"11Therefore remember that at one time you Gentiles in the flesh, called "the uncircumcision" by what is called the circumcision, which is made in the flesh by hands— 12remember that you were at that time separated from Christ, alienated from the commonwealth of Israel and strangers to the covenants of promise, having no hope and without God in the world. 13But now in Christ Jesus you who once were far off have been brought near by the blood of Christ. 14For he himself is our peace, who has made us both one and has broken down in his flesh the dividing wall of hostility 15by abolishing the law of commandments expressed in ordinances, that he might create in himself one new man in place of the two, so making peace, 16and might reconcile us both to God in one body through the cross, thereby killing the hostility. 17And he came and preached peace to you who were far off and peace to those who were near. 18For through him we both have access in one Spirit to the Father."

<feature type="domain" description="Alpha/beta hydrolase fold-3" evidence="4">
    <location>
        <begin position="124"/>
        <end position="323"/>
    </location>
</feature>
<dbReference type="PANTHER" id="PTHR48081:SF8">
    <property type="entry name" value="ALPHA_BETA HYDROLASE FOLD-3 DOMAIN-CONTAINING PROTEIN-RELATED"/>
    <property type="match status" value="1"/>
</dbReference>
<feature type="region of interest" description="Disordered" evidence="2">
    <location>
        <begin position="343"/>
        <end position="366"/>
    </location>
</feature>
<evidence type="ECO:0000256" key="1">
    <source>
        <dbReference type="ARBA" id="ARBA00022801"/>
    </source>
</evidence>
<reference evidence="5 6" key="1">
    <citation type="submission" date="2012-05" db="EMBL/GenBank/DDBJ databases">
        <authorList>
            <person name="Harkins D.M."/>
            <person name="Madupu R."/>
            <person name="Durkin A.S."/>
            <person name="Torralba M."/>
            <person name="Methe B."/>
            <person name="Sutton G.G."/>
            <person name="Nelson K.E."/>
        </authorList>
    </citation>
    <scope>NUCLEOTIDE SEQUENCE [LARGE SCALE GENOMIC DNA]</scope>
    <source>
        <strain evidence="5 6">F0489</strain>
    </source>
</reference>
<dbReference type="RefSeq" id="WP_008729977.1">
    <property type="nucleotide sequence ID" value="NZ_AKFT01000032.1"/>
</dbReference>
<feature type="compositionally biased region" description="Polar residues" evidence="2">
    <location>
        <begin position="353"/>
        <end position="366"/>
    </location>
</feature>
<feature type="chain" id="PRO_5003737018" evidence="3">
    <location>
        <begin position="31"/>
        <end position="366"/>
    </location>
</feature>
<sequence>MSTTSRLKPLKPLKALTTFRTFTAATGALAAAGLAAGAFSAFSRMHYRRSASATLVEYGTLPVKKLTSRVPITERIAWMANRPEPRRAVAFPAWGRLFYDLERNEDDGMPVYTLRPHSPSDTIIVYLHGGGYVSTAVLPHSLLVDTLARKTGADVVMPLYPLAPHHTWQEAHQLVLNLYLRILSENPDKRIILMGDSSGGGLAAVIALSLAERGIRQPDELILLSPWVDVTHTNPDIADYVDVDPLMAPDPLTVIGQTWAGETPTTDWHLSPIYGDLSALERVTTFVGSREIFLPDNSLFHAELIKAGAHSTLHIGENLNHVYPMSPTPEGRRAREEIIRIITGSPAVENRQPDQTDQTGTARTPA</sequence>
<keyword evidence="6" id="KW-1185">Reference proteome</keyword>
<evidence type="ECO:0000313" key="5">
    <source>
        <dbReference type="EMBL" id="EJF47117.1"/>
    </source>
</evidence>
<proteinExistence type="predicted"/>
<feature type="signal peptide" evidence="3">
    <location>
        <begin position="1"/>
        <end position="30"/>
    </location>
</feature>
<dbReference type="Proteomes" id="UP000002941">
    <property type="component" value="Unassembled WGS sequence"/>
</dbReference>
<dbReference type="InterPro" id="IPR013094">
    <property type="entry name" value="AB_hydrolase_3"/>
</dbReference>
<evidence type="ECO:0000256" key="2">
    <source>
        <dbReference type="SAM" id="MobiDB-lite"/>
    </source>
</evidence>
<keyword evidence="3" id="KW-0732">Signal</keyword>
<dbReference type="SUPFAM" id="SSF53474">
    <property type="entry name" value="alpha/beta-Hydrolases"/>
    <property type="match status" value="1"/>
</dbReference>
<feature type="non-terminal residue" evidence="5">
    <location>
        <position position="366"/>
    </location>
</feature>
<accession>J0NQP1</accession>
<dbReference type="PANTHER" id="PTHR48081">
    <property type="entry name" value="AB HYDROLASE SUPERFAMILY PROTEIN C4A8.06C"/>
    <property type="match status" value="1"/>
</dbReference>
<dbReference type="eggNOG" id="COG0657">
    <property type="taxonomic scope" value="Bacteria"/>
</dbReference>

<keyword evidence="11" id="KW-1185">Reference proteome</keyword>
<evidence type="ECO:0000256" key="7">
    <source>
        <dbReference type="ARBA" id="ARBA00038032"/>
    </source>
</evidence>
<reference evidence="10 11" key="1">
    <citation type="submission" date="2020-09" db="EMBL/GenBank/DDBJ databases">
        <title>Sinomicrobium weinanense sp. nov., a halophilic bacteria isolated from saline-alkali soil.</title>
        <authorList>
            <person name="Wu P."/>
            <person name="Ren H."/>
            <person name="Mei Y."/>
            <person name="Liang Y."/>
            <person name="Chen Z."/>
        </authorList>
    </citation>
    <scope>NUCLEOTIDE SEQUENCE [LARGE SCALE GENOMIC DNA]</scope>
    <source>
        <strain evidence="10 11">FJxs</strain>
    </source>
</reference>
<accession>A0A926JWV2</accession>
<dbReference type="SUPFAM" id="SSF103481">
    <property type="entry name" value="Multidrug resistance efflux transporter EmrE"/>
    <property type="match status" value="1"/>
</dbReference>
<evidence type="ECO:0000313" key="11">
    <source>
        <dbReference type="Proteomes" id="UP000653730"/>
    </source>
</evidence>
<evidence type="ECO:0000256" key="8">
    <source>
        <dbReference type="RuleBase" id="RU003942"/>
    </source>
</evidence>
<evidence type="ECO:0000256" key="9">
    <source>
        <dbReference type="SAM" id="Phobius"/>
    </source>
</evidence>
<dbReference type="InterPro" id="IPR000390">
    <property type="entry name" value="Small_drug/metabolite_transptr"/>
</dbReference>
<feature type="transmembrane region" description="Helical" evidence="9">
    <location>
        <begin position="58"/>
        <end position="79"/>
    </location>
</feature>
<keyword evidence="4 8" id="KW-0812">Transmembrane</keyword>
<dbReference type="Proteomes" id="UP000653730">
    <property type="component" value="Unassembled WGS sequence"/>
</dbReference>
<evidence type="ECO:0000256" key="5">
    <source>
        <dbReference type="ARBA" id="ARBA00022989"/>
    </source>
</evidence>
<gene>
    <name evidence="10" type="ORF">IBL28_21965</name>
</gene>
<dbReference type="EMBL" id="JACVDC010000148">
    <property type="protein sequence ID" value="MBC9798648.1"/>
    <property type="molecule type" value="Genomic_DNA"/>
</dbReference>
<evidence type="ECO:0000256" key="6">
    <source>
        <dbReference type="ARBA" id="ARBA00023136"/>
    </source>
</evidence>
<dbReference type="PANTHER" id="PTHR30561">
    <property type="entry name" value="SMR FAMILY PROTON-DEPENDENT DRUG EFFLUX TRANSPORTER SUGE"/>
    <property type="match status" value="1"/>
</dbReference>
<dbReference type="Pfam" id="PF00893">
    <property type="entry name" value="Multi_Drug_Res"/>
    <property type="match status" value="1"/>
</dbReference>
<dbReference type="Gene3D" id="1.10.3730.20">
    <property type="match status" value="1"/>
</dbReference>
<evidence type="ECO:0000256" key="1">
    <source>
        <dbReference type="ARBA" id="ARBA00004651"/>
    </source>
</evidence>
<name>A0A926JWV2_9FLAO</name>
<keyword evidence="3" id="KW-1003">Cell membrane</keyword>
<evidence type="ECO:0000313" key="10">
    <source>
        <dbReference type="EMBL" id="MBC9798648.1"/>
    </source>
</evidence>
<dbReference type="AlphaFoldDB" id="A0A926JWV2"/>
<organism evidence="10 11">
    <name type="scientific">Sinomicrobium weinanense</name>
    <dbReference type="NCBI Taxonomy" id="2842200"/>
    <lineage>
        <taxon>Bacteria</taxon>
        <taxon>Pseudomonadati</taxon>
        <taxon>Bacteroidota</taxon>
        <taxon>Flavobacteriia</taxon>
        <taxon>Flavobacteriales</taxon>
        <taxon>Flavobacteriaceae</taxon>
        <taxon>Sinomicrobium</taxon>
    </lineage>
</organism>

Such then is the extent of the seriousness of man's predicament, for which the doctrine of reconciliation is the answer. And it means that, great as is man's need in his sin, and great as is the wonder and glory of what Christ's reconciling death does for him, the effect of that death for God is far greater, for the divine wrath exhausted itself in the sacrifice on Calvary, and the blood of mediation not only speaks peace to our sinful hearts, but speaks also to the holy heart of God, and even to His memory, making Him say, 'Your sins and your iniquities will I remember no more'. We sometimes sing,
I hear the words of love,
I gaze upon the blood,
I see the mighty sacrifice
And I have peace with God.
But it is surely not difficult, in view of what has been said, to think of God speaking in these terms also as He gazes on the blood and sees the mighty sacrifice, for this is the ground of His peace also, that turns His anger away. Is it any wonder that the Scriptures speak of 'the precious blood of Christ'? This is how precious, how valuable, it is!